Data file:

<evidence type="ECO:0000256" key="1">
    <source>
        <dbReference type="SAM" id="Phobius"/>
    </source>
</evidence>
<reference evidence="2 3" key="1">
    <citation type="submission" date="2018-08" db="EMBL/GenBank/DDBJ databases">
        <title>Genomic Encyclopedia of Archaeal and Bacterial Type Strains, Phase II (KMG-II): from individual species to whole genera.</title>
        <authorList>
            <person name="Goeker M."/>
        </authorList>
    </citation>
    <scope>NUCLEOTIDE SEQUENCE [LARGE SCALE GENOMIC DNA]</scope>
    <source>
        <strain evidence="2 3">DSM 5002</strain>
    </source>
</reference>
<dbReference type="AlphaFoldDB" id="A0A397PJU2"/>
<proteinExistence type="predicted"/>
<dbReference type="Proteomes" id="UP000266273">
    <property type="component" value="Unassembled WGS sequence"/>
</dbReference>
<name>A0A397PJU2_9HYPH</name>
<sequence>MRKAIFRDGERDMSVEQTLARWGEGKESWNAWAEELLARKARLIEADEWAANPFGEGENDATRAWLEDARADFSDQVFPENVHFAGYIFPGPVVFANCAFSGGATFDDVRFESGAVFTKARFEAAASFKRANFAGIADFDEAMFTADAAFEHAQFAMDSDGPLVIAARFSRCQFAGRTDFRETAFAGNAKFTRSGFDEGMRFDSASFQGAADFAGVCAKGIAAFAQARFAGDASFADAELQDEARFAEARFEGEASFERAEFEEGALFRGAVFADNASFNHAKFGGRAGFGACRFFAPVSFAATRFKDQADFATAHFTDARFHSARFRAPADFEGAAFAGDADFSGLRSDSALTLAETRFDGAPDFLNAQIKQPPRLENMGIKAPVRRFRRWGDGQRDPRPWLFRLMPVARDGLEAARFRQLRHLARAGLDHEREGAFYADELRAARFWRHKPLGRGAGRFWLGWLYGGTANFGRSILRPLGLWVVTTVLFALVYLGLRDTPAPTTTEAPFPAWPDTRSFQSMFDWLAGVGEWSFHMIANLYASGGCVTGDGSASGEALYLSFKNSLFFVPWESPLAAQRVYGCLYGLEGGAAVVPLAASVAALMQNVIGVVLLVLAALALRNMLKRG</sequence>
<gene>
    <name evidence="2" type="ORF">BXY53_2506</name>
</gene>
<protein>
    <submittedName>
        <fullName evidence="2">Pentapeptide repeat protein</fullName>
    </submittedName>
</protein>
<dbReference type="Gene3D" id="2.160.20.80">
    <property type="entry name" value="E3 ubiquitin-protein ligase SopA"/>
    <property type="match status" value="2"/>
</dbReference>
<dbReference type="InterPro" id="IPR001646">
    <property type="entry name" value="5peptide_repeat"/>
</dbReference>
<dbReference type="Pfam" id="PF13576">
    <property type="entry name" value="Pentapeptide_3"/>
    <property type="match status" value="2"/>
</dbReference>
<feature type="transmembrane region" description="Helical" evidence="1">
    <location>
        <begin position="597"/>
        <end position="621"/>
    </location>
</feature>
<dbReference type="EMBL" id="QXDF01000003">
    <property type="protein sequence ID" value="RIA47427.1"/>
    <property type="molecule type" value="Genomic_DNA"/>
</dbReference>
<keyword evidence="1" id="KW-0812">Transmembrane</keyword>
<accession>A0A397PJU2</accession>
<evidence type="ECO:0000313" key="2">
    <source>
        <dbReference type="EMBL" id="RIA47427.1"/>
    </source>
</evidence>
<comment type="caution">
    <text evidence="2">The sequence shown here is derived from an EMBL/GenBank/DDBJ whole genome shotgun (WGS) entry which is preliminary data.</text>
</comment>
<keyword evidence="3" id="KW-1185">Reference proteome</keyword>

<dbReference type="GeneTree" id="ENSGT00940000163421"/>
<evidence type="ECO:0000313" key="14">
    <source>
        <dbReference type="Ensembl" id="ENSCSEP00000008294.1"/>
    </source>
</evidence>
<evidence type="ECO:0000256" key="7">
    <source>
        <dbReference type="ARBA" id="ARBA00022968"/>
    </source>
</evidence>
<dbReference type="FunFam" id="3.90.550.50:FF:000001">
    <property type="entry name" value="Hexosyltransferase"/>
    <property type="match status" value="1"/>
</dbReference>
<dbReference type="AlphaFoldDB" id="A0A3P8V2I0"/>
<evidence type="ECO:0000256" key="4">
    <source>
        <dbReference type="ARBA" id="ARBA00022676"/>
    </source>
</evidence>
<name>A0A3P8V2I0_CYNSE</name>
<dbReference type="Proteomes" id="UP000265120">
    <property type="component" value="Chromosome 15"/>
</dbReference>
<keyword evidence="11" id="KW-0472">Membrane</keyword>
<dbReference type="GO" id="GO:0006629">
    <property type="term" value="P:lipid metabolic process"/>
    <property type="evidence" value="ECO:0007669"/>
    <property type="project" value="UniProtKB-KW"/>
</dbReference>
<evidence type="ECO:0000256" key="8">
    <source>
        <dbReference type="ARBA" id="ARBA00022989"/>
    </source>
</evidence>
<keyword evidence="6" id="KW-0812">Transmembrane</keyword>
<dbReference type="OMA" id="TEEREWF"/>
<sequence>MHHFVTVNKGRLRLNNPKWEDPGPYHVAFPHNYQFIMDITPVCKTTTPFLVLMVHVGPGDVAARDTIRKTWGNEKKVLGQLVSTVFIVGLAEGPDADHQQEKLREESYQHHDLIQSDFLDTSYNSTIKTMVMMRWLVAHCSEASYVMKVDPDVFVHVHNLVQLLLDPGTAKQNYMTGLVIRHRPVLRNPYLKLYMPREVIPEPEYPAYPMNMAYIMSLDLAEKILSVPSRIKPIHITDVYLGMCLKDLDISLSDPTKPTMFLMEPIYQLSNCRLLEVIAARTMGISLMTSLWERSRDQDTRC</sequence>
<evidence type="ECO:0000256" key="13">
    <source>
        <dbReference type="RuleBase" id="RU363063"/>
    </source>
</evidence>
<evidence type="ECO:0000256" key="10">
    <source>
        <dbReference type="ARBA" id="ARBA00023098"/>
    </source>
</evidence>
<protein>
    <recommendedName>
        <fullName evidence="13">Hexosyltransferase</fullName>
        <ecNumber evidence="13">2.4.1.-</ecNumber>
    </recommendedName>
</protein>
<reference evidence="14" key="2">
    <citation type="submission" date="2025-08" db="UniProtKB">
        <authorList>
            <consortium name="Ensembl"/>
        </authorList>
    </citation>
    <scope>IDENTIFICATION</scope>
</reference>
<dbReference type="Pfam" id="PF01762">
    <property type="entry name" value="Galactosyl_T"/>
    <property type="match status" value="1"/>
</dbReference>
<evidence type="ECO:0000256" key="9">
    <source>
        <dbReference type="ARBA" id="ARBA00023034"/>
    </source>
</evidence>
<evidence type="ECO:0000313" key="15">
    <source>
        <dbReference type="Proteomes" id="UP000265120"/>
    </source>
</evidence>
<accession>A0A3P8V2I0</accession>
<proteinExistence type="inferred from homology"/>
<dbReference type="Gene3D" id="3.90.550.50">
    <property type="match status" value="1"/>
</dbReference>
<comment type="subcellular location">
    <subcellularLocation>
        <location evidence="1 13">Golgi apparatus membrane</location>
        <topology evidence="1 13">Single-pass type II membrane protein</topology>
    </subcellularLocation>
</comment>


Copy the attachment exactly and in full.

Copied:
<evidence type="ECO:0000256" key="1">
    <source>
        <dbReference type="SAM" id="Phobius"/>
    </source>
</evidence>
<reference evidence="2 3" key="1">
    <citation type="submission" date="2018-08" db="EMBL/GenBank/DDBJ databases">
        <title>Genomic Encyclopedia of Archaeal and Bacterial Type Strains, Phase II (KMG-II): from individual species to whole genera.</title>
        <authorList>
            <person name="Goeker M."/>
        </authorList>
    </citation>
    <scope>NUCLEOTIDE SEQUENCE [LARGE SCALE GENOMIC DNA]</scope>
    <source>
        <strain evidence="2 3">DSM 5002</strain>
    </source>
</reference>
<dbReference type="AlphaFoldDB" id="A0A397PJU2"/>
<proteinExistence type="predicted"/>
<dbReference type="Proteomes" id="UP000266273">
    <property type="component" value="Unassembled WGS sequence"/>
</dbReference>
<name>A0A397PJU2_9HYPH</name>
<sequence>MRKAIFRDGERDMSVEQTLARWGEGKESWNAWAEELLARKARLIEADEWAANPFGEGENDATRAWLEDARADFSDQVFPENVHFAGYIFPGPVVFANCAFSGGATFDDVRFESGAVFTKARFEAAASFKRANFAGIADFDEAMFTADAAFEHAQFAMDSDGPLVIAARFSRCQFAGRTDFRETAFAGNAKFTRSGFDEGMRFDSASFQGAADFAGVCAKGIAAFAQARFAGDASFADAELQDEARFAEARFEGEASFERAEFEEGALFRGAVFADNASFNHAKFGGRAGFGACRFFAPVSFAATRFKDQADFATAHFTDARFHSARFRAPADFEGAAFAGDADFSGLRSDSALTLAETRFDGAPDFLNAQIKQPPRLENMGIKAPVRRFRRWGDGQRDPRPWLFRLMPVARDGLEAARFRQLRHLARAGLDHEREGAFYADELRAARFWRHKPLGRGAGRFWLGWLYGGTANFGRSILRPLGLWVVTTVLFALVYLGLRDTPAPTTTEAPFPAWPDTRSFQSMFDWLAGVGEWSFHMIANLYASGGCVTGDGSASGEALYLSFKNSLFFVPWESPLAAQRVYGCLYGLEGGAAVVPLAASVAALMQNVIGVVLLVLAALALRNMLKRG</sequence>
<gene>
    <name evidence="2" type="ORF">BXY53_2506</name>
</gene>
<protein>
    <submittedName>
        <fullName evidence="2">Pentapeptide repeat protein</fullName>
    </submittedName>
</protein>
<dbReference type="Gene3D" id="2.160.20.80">
    <property type="entry name" value="E3 ubiquitin-protein ligase SopA"/>
    <property type="match status" value="2"/>
</dbReference>
<dbReference type="InterPro" id="IPR001646">
    <property type="entry name" value="5peptide_repeat"/>
</dbReference>
<dbReference type="Pfam" id="PF13576">
    <property type="entry name" value="Pentapeptide_3"/>
    <property type="match status" value="2"/>
</dbReference>
<feature type="transmembrane region" description="Helical" evidence="1">
    <location>
        <begin position="597"/>
        <end position="621"/>
    </location>
</feature>
<dbReference type="EMBL" id="QXDF01000003">
    <property type="protein sequence ID" value="RIA47427.1"/>
    <property type="molecule type" value="Genomic_DNA"/>
</dbReference>
<keyword evidence="1" id="KW-0812">Transmembrane</keyword>
<accession>A0A397PJU2</accession>
<evidence type="ECO:0000313" key="2">
    <source>
        <dbReference type="EMBL" id="RIA47427.1"/>
    </source>
</evidence>
<comment type="caution">
    <text evidence="2">The sequence shown here is derived from an EMBL/GenBank/DDBJ whole genome shotgun (WGS) entry which is preliminary data.</text>
</comment>
<keyword evidence="3" id="KW-1185">Reference proteome</keyword>

<dbReference type="GeneTree" id="ENSGT00940000163421"/>
<evidence type="ECO:0000313" key="14">
    <source>
        <dbReference type="Ensembl" id="ENSCSEP00000008294.1"/>
    </source>
</evidence>
<evidence type="ECO:0000256" key="7">
    <source>
        <dbReference type="ARBA" id="ARBA00022968"/>
    </source>
</evidence>
<dbReference type="FunFam" id="3.90.550.50:FF:000001">
    <property type="entry name" value="Hexosyltransferase"/>
    <property type="match status" value="1"/>
</dbReference>
<dbReference type="AlphaFoldDB" id="A0A3P8V2I0"/>
<evidence type="ECO:0000256" key="4">
    <source>
        <dbReference type="ARBA" id="ARBA00022676"/>
    </source>
</evidence>
<name>A0A3P8V2I0_CYNSE</name>
<dbReference type="Proteomes" id="UP000265120">
    <property type="component" value="Chromosome 15"/>
</dbReference>
<keyword evidence="11" id="KW-0472">Membrane</keyword>
<dbReference type="GO" id="GO:0006629">
    <property type="term" value="P:lipid metabolic process"/>
    <property type="evidence" value="ECO:0007669"/>
    <property type="project" value="UniProtKB-KW"/>
</dbReference>
<evidence type="ECO:0000256" key="8">
    <source>
        <dbReference type="ARBA" id="ARBA00022989"/>
    </source>
</evidence>
<keyword evidence="6" id="KW-0812">Transmembrane</keyword>
<dbReference type="OMA" id="TEEREWF"/>
<sequence>MHHFVTVNKGRLRLNNPKWEDPGPYHVAFPHNYQFIMDITPVCKTTTPFLVLMVHVGPGDVAARDTIRKTWGNEKKVLGQLVSTVFIVGLAEGPDADHQQEKLREESYQHHDLIQSDFLDTSYNSTIKTMVMMRWLVAHCSEASYVMKVDPDVFVHVHNLVQLLLDPGTAKQNYMTGLVIRHRPVLRNPYLKLYMPREVIPEPEYPAYPMNMAYIMSLDLAEKILSVPSRIKPIHITDVYLGMCLKDLDISLSDPTKPTMFLMEPIYQLSNCRLLEVIAARTMGISLMTSLWERSRDQDTRC</sequence>
<evidence type="ECO:0000256" key="13">
    <source>
        <dbReference type="RuleBase" id="RU363063"/>
    </source>
</evidence>
<evidence type="ECO:0000256" key="10">
    <source>
        <dbReference type="ARBA" id="ARBA00023098"/>
    </source>
</evidence>
<protein>
    <recommendedName>
        <fullName evidence="13">Hexosyltransferase</fullName>
        <ecNumber evidence="13">2.4.1.-</ecNumber>
    </recommendedName>
</protein>
<reference evidence="14" key="2">
    <citation type="submission" date="2025-08" db="UniProtKB">
        <authorList>
            <consortium name="Ensembl"/>
        </authorList>
    </citation>
    <scope>IDENTIFICATION</scope>
</reference>
<dbReference type="Pfam" id="PF01762">
    <property type="entry name" value="Galactosyl_T"/>
    <property type="match status" value="1"/>
</dbReference>
<evidence type="ECO:0000256" key="9">
    <source>
        <dbReference type="ARBA" id="ARBA00023034"/>
    </source>
</evidence>
<evidence type="ECO:0000313" key="15">
    <source>
        <dbReference type="Proteomes" id="UP000265120"/>
    </source>
</evidence>
<accession>A0A3P8V2I0</accession>
<proteinExistence type="inferred from homology"/>
<dbReference type="Gene3D" id="3.90.550.50">
    <property type="match status" value="1"/>
</dbReference>
<comment type="subcellular location">
    <subcellularLocation>
        <location evidence="1 13">Golgi apparatus membrane</location>
        <topology evidence="1 13">Single-pass type II membrane protein</topology>
    </subcellularLocation>
</comment>